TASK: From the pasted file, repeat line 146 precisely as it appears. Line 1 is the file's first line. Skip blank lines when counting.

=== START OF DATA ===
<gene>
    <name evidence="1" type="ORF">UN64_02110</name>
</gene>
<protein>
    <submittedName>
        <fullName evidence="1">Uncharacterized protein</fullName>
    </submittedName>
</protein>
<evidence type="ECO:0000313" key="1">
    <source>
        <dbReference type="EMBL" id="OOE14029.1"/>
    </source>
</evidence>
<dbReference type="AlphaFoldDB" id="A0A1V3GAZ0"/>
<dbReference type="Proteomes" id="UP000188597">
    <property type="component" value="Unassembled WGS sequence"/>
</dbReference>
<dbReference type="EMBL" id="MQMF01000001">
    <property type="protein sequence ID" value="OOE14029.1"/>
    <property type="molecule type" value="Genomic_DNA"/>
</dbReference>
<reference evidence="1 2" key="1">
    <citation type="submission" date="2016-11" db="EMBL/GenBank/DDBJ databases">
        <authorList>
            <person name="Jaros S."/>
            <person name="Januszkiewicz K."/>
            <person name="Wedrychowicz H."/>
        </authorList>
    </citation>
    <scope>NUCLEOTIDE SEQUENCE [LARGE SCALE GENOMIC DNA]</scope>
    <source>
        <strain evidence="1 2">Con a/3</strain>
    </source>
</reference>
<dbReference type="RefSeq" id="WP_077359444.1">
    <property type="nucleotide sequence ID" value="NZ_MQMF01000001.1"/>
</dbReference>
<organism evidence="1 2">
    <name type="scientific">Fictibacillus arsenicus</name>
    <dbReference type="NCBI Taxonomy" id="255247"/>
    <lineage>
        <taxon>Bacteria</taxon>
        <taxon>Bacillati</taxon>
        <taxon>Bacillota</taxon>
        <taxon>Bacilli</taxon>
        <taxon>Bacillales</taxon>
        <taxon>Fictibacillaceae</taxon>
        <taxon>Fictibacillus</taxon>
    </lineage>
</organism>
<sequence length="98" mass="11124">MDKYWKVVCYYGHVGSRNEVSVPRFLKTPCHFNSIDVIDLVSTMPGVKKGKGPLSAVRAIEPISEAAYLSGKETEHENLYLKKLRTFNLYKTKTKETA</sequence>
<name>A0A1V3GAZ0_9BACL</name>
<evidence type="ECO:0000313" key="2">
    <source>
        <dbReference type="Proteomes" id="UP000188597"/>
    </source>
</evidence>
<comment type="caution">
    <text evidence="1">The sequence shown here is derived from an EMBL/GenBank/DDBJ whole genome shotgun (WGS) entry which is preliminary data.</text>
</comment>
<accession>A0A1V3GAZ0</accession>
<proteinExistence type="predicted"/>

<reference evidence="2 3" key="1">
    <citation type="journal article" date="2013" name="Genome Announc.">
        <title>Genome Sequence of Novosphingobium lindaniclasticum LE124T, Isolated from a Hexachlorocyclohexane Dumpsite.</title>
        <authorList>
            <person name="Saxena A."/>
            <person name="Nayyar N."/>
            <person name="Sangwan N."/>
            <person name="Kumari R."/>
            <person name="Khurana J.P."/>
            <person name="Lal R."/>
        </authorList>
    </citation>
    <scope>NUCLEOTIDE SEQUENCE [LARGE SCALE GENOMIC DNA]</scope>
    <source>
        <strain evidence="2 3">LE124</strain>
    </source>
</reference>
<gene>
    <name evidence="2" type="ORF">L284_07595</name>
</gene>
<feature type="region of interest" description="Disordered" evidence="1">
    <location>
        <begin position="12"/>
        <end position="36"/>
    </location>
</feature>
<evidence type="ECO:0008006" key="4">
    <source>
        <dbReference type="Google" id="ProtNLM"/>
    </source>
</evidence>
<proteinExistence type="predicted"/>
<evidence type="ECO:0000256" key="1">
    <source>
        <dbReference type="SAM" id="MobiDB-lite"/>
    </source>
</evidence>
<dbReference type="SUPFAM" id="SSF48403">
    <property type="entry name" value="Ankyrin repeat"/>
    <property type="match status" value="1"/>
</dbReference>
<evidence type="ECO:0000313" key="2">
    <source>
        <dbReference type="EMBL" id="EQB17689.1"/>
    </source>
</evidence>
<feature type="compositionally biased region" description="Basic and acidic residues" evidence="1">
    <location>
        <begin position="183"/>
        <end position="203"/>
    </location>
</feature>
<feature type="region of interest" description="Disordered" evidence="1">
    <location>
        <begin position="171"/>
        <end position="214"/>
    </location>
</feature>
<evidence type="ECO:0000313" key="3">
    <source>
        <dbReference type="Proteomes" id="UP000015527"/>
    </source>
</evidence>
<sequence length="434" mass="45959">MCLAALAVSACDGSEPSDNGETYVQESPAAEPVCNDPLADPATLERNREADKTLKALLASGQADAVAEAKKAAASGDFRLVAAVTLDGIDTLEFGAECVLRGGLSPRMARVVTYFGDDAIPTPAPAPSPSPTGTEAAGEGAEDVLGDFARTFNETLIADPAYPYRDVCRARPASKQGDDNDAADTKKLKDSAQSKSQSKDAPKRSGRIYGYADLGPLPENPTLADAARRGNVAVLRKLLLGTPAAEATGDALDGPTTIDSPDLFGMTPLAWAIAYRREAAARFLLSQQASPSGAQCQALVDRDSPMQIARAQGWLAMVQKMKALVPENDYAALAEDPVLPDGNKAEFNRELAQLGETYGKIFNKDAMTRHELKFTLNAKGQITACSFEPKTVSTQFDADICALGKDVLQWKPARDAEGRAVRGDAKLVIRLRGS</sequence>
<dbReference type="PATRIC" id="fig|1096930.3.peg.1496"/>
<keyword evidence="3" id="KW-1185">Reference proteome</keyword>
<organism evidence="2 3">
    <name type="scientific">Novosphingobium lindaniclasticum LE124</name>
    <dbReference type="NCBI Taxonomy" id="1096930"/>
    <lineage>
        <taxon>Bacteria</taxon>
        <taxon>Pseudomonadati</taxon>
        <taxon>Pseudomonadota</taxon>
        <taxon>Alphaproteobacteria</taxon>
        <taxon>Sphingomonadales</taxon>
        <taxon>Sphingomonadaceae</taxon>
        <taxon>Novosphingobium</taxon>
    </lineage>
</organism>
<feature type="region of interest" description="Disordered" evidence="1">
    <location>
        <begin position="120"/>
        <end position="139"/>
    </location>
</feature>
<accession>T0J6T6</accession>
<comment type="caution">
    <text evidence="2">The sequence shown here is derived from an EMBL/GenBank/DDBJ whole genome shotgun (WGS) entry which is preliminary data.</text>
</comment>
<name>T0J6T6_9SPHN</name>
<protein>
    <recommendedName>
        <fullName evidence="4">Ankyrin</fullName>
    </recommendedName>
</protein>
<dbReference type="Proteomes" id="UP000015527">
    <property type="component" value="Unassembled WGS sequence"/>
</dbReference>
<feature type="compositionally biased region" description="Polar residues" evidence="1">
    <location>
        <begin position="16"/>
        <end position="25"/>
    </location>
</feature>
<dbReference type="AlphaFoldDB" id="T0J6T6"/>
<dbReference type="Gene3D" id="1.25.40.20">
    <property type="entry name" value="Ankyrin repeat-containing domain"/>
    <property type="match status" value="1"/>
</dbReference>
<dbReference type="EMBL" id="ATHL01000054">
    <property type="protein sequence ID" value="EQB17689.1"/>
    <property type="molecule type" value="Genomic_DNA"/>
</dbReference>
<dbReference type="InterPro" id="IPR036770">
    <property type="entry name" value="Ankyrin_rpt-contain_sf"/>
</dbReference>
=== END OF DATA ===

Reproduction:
    </location>